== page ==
Why Pride?

The rebooted pride flag, mean to recognize the specific struggles of queer and trans POC

Its almost the end of Pride month, and, inevitably, some people claim queerness is nothing to be proud of. In an ideal world, sure, orientation and gender identity would just be facts about you and not accomplishments to be proud of, but this isn’t the world we live in. Our world is one that makes queer existence a feat in and of itself. Mainstream culture reminds us that it isn’t for us on a daily basis. Here, I’ll go over a few point of pride I’ve found in my queer life.

  1. Inner work — The queer journey is a tough one, and it requires you to take apart every piece of yourself and study your inner workings. My journey started when I began asking myself how I thought and felt instead of living the life sold to me as the ‘respectable’ one. It felt revolutionary at the time, and it burst forth with a strength that almost took me with it! I had to question everything: who I was, what I wanted. I had to closely scrutinize everything my environment had taught me and evaluate it’s truth. It can be a lot of work, but it is so worth it. It gave me a firm foundation of identity so that I could live without an inevitable identity crisis down the line.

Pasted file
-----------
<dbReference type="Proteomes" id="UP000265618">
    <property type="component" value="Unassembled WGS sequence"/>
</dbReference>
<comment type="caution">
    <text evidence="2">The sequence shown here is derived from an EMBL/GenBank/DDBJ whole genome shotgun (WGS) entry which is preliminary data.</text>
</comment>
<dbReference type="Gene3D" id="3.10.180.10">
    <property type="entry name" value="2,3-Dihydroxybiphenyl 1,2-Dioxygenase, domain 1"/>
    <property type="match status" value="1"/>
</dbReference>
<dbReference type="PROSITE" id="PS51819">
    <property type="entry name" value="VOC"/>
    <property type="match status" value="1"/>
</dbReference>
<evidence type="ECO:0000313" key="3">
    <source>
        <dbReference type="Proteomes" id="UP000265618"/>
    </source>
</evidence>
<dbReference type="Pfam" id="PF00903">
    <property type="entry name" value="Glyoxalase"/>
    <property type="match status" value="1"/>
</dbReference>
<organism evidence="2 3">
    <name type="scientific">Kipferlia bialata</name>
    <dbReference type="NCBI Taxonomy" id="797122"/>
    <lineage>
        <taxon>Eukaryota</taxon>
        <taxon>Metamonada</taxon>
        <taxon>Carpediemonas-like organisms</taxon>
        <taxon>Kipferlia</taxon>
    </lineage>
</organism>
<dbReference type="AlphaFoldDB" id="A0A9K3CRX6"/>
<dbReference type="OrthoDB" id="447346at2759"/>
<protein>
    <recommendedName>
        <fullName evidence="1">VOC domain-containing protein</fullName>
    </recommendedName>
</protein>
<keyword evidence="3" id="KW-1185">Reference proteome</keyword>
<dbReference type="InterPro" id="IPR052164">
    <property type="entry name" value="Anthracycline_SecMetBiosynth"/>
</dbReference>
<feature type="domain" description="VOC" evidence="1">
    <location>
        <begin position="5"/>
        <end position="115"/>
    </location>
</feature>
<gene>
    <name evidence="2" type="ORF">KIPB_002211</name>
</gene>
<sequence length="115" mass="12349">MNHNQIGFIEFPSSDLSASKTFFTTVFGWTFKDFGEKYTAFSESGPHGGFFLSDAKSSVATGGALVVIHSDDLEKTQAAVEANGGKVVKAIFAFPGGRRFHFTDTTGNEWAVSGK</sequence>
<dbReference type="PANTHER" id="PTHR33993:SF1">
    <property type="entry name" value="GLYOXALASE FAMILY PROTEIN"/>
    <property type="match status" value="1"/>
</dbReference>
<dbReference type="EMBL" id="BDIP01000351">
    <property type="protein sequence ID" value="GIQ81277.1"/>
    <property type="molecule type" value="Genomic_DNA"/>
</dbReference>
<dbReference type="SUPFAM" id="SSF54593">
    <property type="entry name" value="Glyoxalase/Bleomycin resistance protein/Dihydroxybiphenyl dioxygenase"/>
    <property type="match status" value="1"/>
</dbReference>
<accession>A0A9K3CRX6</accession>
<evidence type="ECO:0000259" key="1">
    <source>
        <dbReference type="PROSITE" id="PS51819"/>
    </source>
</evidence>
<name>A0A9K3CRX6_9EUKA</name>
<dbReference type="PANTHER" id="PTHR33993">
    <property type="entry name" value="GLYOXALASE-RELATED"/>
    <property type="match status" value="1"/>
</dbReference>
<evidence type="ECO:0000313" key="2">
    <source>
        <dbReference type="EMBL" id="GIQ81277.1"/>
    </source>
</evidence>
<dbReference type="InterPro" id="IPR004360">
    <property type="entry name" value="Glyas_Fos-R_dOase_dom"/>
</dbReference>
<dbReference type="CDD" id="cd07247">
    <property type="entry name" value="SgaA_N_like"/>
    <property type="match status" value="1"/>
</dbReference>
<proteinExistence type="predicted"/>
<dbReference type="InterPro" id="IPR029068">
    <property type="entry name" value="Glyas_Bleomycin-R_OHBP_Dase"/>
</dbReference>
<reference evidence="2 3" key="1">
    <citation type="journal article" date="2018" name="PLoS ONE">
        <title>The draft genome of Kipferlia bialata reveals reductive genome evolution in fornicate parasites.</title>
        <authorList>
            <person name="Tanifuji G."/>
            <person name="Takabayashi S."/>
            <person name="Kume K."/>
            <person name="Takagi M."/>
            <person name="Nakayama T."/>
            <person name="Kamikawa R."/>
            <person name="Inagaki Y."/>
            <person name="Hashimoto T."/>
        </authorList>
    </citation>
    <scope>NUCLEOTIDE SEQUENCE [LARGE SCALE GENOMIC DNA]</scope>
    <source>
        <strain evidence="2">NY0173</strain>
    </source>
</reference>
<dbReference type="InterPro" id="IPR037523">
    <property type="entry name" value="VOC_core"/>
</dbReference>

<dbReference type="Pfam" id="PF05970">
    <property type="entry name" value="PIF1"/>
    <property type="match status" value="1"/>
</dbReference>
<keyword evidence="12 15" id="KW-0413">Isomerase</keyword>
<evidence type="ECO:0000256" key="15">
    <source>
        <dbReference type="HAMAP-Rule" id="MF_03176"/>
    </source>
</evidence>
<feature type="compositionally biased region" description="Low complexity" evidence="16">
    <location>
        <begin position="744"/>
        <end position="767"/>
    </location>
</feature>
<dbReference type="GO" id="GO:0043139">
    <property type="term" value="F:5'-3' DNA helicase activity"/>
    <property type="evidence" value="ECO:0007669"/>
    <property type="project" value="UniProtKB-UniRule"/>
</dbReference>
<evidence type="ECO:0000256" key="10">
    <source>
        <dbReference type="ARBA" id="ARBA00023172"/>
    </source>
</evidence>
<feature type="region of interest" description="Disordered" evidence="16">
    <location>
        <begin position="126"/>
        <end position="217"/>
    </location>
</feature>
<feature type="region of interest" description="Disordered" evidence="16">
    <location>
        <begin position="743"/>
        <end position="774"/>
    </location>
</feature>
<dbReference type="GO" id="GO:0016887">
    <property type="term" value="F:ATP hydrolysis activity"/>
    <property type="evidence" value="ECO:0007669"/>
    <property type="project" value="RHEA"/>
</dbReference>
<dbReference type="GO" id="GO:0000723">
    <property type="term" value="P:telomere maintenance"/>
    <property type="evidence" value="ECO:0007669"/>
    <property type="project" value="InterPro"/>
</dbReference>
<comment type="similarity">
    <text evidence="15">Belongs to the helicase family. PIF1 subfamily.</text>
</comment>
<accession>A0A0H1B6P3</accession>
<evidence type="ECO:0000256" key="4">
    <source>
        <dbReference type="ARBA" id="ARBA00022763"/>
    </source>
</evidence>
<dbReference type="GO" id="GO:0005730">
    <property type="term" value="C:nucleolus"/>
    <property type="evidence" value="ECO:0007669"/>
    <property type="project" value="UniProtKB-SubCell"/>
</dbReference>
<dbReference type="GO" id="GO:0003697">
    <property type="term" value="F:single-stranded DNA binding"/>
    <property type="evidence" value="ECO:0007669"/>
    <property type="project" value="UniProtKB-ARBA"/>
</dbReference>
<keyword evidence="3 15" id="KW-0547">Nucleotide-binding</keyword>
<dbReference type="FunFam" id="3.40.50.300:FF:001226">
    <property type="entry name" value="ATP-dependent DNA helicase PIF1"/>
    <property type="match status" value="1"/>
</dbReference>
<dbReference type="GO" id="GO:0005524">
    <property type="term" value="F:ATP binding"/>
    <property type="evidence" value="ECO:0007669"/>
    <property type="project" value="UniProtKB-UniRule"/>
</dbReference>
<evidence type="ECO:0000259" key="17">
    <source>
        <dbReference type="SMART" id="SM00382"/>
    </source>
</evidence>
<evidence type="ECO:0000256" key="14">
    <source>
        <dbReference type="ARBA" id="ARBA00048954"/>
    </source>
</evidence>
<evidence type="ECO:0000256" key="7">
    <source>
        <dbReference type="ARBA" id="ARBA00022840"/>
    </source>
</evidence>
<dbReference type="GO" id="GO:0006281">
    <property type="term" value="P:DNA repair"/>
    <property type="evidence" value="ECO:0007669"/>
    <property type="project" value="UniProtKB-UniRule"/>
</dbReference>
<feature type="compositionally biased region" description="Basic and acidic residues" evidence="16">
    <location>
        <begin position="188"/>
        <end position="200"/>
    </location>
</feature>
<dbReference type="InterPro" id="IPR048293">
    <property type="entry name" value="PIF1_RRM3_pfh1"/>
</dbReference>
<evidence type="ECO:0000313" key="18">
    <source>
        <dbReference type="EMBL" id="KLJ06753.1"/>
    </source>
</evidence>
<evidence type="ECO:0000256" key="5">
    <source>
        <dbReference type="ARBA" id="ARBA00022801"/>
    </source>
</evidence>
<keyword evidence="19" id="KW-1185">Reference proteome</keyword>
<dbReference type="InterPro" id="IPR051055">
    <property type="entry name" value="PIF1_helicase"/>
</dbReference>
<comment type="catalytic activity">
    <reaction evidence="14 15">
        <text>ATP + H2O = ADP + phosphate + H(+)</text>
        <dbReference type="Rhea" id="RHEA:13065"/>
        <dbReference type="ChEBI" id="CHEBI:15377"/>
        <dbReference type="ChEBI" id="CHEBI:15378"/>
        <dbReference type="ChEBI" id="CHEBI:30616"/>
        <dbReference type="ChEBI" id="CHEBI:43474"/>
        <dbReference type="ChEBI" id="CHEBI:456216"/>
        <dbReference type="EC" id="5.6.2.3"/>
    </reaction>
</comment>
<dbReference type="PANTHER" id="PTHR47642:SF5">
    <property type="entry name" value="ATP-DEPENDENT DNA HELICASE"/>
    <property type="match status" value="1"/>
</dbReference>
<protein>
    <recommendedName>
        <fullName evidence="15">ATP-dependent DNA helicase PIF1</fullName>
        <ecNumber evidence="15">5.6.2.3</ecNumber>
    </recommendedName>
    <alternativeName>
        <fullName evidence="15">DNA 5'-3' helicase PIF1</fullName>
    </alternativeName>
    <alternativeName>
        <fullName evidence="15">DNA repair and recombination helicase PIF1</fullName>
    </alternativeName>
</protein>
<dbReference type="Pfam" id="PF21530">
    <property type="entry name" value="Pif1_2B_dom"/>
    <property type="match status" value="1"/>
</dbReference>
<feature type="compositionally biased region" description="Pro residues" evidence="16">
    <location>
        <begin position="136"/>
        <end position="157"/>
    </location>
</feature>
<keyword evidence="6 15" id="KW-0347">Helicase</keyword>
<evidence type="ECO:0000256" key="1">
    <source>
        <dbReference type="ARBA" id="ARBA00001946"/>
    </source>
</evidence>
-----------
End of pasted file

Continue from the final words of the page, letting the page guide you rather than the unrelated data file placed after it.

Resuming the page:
2. Strength in the face of opposition — For many queer folks (especially here in rural America), the world is not friendly or affirming. Quite the opposite, usually. We have to balance a calloused toughness with an open, loving connectedness. It can be harder to only have one; we need protection and connection. Queer folks often have to learn to make it through systems that are made without our experiences in mind. We have to navigate well-intentioned miscommunications, passive aggressive erasure, uncomfortable assumptions, and active violence. Survival means learning cope with the extra background cognitive load while worrying about the usual things (like money, grades, etc.). I was bullied, threatened, and excluded throughout most of my time in school. I had to learn to compartmentalize this and still focus on my school work like everyone else. I was harassed in my dorm’s community bathrooms during my first college finals week (a stressful time already) and had to set aside my experience and fear of it happening again to focus on studying for my calc exam.